11. #11
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    I've got a 30t chainring with a 11-46 on the back, and while I'm occasionally on that highest gear doing something downhill on the road... I'm seriously considering a 28t for the front.

    But that's just me. If there's a too low granny gear, I haven't met it yet, lol.
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  12. #12
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    Quote Originally Posted by ACree View Post
    First, 1 x is a fraud perpetuated on cycling consumers by a brand that couldn't make a working front shifter. At least their rear shifting is finally functional, if not smooth as shimano.

    I swapped a 10-42 for an XT 11-42, then added a wolftooth 49 tooth cog (purchased just prior to 12 spd GX being announced... or I might have spent a little more and gone that route). Wolftooth says GX will take up to a 49 tooth cog, but it's definitely a bit of a hack and doesn't shift as well as the 100% SRAM drivetrain. Now I have a low gear back again, but get spun out at pretty low speed.
    lol...we keep going backwards. Anyone remember when cassettes were 11-30 and 11-32? How did we ever climb back then?

    If you need lower gearing, you need lower gearing, but for the majority of riders, you don't need to go to 28x50t, it's just ridiculously low and you'll fall over riding that slow up any real "uphill" terrain. There are some that ride so slow that yes, this could be useful, but 1x drivetrains aren't slowing most down, and they make a nice neat cockpit with a dropper lever on the left, gear shifter on the right, significantly less weight and a better effective range, rather than a bunch of top end gears that no one really uses. Yes, lots of people claim they have to spin for 20 miles at 45mph to get to their trails, but I never see anyone using this kind of gearing to gain an advantage during a race (just got back from a race tonight) and you use it so rarely during any trail riding it's simply dead weight.

    There will always be a market for things like mega-range cassettes and ultra-low gearing for those who need it, but 1x is not a fraud and works great for the majority of riders.
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  13. #13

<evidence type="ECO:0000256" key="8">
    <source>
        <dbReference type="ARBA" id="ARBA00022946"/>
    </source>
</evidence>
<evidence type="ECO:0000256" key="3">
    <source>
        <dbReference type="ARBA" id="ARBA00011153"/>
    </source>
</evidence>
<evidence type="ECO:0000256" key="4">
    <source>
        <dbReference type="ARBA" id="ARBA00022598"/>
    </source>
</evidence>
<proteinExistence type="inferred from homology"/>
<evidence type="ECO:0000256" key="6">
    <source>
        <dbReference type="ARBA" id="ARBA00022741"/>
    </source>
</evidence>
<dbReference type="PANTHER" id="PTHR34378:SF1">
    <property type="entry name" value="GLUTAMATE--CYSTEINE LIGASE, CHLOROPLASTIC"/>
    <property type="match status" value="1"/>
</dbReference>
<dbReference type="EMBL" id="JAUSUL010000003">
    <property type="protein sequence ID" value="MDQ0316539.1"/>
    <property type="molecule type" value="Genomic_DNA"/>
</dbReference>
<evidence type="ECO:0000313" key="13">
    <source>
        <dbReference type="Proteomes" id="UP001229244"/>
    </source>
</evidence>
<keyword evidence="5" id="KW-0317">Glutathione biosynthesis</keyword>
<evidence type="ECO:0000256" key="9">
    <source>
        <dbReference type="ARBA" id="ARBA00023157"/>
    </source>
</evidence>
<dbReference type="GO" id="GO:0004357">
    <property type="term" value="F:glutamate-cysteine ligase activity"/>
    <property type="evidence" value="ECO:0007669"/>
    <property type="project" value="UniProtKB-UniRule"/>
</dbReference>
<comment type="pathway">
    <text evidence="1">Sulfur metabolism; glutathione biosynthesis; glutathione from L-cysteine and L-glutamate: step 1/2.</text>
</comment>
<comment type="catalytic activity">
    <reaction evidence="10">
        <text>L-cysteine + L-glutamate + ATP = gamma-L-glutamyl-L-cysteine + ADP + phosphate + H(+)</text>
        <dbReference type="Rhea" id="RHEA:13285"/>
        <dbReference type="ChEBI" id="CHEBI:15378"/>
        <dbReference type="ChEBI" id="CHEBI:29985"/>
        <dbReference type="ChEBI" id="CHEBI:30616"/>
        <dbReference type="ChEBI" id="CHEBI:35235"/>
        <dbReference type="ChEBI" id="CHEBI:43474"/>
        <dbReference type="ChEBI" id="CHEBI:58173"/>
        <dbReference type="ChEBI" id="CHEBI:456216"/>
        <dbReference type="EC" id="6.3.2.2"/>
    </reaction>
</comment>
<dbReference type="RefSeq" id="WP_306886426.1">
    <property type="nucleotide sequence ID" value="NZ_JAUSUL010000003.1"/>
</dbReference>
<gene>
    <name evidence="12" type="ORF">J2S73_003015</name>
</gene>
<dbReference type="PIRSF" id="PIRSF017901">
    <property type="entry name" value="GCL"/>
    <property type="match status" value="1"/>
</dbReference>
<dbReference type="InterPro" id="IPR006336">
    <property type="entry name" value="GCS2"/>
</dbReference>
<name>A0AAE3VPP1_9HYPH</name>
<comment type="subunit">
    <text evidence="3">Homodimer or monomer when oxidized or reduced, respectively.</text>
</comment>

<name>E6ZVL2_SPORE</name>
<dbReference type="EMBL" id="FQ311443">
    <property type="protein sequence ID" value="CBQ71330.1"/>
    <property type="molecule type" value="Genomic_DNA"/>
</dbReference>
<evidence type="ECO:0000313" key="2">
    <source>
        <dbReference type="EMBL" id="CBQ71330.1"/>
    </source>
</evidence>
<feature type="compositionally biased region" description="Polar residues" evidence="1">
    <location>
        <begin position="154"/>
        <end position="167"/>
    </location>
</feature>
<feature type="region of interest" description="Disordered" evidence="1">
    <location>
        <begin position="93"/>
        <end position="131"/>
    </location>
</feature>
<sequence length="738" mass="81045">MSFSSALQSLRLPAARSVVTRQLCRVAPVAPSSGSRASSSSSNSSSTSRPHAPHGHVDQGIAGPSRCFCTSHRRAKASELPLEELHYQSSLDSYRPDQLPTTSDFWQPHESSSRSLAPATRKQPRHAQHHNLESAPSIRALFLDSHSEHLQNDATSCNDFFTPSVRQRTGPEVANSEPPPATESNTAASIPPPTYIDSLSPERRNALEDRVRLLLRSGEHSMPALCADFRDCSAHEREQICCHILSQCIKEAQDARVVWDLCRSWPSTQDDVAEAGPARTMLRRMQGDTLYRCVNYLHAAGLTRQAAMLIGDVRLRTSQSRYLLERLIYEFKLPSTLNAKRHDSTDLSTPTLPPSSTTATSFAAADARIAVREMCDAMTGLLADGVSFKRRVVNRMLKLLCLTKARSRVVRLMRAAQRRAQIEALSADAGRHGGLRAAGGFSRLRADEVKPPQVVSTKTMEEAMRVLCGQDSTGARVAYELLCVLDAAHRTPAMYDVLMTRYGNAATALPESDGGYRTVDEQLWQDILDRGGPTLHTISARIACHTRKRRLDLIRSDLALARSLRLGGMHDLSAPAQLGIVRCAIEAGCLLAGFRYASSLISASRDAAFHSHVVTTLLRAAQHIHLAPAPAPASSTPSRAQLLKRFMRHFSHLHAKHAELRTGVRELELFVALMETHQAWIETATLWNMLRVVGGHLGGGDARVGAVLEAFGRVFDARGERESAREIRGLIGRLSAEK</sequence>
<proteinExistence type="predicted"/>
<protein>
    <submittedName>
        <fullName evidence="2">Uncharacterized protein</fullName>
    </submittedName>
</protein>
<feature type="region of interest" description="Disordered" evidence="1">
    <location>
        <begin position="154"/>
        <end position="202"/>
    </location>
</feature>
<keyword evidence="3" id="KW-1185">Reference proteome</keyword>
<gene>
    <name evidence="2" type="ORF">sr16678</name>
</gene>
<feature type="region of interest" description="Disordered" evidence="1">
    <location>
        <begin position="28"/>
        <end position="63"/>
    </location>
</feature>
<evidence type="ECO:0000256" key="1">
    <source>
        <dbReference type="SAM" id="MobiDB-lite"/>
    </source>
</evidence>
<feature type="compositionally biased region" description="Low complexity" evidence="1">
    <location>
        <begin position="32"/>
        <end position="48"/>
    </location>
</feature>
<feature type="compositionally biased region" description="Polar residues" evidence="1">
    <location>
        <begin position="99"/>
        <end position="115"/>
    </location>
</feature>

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    1x is most definitely the way to go for mountain biking but shame on the industry for taking so long in getting the range/ratios right. Even now, Eagle has too big a jump between 1st and 2nd (but still better than the alternative).

  14. #14
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    FWIW I think a lot of opinions get thrown out there that aren't jiving with my actual meatspace experience, so YMMV. Yeah, if I lived in Bend I'd probably be laughing about this too. But as it is my local lunchtime trails include multiple 30%+ pitches and while my legs have adapted to the 30x46 I've got on the new ride, my knee joints have statements they'd like to make. And on the rare occasions I'm riding with other folks, even much stronger riders than I are spending a LOT of time in their lowest gear gutting it out on some extended climb (and often also making statements, lol).

    I have a 22x36 granny gear on my older 26" wheel bike and having that option has really saved some matches for the end of those classic 20+ mile/6,000'+ vert days. Not to mention the utility when bikepacking.

    I've considered going with a 28 chainring to try to get some of that back, but honestly right now a 2x10 with a 22 granny is still a very reasonable option for mountain riding.
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  15. #15
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    Where are you climbing with 30%? I have a short climb in my usual area called "The Bitch". It's 18% and only strong, technical riders typically make it because you run out of traction usually before gearing.

  16. #16
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    I'm in KittCo. My GPS has indicated some very steep stuff on my regular Roslyn routes, but none of that is particularly unusual in any direction from here. It's actually hard to find rides that don't contain a stupid amount of climbing and/or repeated steep pitches... something as a parent that's kind of a headache, but fortunately kids grow up and get strong enough to at least push their own bike.